Hone and perfect your strategies for getting work done effectively. We’ll cover two topics: expert use of core research databases, and developing effective writing habits. We’ll also provide snacks to help you stay alert!

  • Getting Unstuck Apr 3 2015 - 1:00pm to 2:30pm with Christina Sheley, Andrea Baer and Writing Tutors at TBA (will be part of Graduate School's Spring Writing Bootcamp)
    Feeling stuck? Work on your bibliography! Or, trick yourself into writing again with some fun and effective techniques introduced by graduate writing tutors.
Beware of Predators: How to Avoid Getting Ripped off by Predatory Journal Publishers

Beware the predatory publisher! Predatory publishers exploit the "author pays" model of open access to profit from unsuspecting scholars. They engage in a variety of unethical practices to entice contributors, then charge them for non-existent services. In this workshop, participants will learn about common scams to look out for and how to evaluate the legitimacy of an open access publication.

  • Mar 3 2015 - 4:00pm to 5:00pm with Shayna Pekala, Naz Pantaloni, Michael Regoli, Jian Liu, and Bob Noel at Wells Library E159 (Hazelbaker Hall)
    Note new time and date.
Designing and Evaluating “Good” Research

In the academic world and beyond, new tools and methods have made it fairly low cost and easy to conduct online surveys and other forms of research. With advances in information technology, it is also easier than ever to access data. As a result of these exciting developments, there is a vast and expanding ocean of data but there is also danger that poorly designed studies may be lurking in the waters, increasingly easier to conduct and analyze.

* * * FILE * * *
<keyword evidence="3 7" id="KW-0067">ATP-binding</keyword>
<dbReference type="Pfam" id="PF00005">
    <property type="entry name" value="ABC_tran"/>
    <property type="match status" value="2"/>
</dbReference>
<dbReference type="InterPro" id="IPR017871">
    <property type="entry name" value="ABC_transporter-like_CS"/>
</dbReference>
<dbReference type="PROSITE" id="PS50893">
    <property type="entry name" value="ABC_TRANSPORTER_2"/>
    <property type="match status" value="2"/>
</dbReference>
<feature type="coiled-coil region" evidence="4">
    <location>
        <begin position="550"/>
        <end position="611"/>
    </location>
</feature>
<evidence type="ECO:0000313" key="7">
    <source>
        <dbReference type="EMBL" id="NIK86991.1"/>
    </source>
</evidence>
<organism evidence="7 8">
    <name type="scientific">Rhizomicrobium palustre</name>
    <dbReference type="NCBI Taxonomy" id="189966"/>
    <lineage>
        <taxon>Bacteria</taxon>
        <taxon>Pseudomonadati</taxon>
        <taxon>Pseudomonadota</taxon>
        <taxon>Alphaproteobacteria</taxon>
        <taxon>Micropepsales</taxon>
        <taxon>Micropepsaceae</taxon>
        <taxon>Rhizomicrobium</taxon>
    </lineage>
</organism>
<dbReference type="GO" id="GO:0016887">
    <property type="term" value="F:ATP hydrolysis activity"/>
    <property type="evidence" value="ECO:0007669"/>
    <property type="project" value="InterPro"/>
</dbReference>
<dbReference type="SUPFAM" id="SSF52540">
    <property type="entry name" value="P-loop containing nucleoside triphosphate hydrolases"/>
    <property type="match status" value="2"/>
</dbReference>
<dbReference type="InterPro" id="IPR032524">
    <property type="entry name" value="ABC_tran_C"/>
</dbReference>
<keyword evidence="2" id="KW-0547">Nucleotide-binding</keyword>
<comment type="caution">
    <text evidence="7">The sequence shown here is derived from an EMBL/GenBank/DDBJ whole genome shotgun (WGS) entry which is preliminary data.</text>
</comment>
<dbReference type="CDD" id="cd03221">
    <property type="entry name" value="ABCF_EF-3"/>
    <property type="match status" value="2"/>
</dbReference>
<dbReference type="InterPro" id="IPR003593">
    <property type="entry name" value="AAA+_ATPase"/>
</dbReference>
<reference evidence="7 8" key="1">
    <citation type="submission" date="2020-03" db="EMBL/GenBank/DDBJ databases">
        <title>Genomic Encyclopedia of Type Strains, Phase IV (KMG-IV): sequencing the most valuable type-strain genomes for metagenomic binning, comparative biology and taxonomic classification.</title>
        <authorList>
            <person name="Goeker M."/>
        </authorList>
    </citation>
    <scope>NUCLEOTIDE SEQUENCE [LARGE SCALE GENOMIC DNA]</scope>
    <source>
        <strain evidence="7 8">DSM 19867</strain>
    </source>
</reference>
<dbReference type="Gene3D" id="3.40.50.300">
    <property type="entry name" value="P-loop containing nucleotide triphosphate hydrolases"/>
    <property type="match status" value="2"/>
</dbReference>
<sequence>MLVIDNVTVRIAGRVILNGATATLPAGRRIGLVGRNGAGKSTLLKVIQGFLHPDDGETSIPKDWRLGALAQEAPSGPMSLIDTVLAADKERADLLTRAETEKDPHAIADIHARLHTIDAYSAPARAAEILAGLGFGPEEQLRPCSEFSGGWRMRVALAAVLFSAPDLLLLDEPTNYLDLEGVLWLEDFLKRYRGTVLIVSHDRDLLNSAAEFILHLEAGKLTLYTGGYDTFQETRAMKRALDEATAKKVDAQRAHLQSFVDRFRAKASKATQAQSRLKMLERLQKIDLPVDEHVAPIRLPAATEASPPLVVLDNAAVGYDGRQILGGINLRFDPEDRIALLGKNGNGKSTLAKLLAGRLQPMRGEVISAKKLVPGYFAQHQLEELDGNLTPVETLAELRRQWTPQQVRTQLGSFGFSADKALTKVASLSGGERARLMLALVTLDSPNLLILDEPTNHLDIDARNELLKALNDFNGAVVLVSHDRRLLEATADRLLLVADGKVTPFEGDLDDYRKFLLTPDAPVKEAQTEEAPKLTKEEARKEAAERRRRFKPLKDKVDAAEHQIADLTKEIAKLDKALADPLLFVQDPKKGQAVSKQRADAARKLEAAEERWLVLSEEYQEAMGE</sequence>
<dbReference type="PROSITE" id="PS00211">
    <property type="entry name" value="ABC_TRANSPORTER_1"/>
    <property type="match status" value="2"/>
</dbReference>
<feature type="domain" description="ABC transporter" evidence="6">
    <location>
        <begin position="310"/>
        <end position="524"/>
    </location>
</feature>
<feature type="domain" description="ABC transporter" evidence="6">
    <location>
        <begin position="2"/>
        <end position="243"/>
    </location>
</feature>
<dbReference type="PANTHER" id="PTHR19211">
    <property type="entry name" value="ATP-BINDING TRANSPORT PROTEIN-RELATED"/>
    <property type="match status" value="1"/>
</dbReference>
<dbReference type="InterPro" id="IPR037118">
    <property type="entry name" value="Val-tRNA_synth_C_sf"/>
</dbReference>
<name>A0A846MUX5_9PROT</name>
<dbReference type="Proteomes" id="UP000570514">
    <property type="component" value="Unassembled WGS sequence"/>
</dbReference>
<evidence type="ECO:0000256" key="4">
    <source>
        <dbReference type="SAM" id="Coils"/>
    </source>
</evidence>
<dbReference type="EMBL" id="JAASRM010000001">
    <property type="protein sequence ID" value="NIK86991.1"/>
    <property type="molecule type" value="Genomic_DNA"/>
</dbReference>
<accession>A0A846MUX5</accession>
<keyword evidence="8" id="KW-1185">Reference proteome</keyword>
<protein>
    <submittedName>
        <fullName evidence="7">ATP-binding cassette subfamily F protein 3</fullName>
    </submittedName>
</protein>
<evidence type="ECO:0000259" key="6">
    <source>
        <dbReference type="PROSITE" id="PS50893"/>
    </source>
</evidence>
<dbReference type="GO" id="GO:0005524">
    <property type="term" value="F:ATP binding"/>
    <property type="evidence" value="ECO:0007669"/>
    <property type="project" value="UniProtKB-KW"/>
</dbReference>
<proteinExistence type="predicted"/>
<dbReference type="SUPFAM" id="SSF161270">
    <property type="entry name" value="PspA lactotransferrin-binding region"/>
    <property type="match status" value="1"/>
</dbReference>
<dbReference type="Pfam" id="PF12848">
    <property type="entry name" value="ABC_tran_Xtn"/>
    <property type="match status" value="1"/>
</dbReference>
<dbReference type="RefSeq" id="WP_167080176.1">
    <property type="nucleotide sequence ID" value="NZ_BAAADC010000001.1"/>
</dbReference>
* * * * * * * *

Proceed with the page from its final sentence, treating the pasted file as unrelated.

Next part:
So, what makes a “good” research study – one that we trust will provide accurate and reliable results? In this workshop, we will review major elements to consider when designing your own research study or when you are judging the quality of existing data. These will include quality considerations with regard to sampling, questionnaire development, data collection methods, data processing, and analysis. The presenters will provide practical tips and resources in each of these areas to demonstrate how to produce and evaluate high quality research.

Our speakers are Ashley Clark, Director, Center for Survey Research and Clinical Assistant Professor, SPEA, Stacey Giroux Wells, Senior Study Director, Center for Survey Research and Adjunct, Anthropology and Lilian Yahng, Director of R&D and Research Laboratory, Center for Survey Research

  • Mar 26 2015 - 12:00pm to 1:30pm with Ashley Clark, Stacey Giroux Wells, and Lilian Yahng, Center for Survey Research at Wells Library E159 (Hazelbaker Hall)
    Lunch included!
Marketing Your Academic Book

You’ve just published a book — now what? This workshop for first-time authors will cover what you can expect academic publishers to do to market your book, and what your publisher will expect from you. We will provide tips on how to be an effective self-promoter, and will also explore the increasing importance of social media marketing.Our speakers are Dave Hulsey and Laura Baich of the Indiana University Press.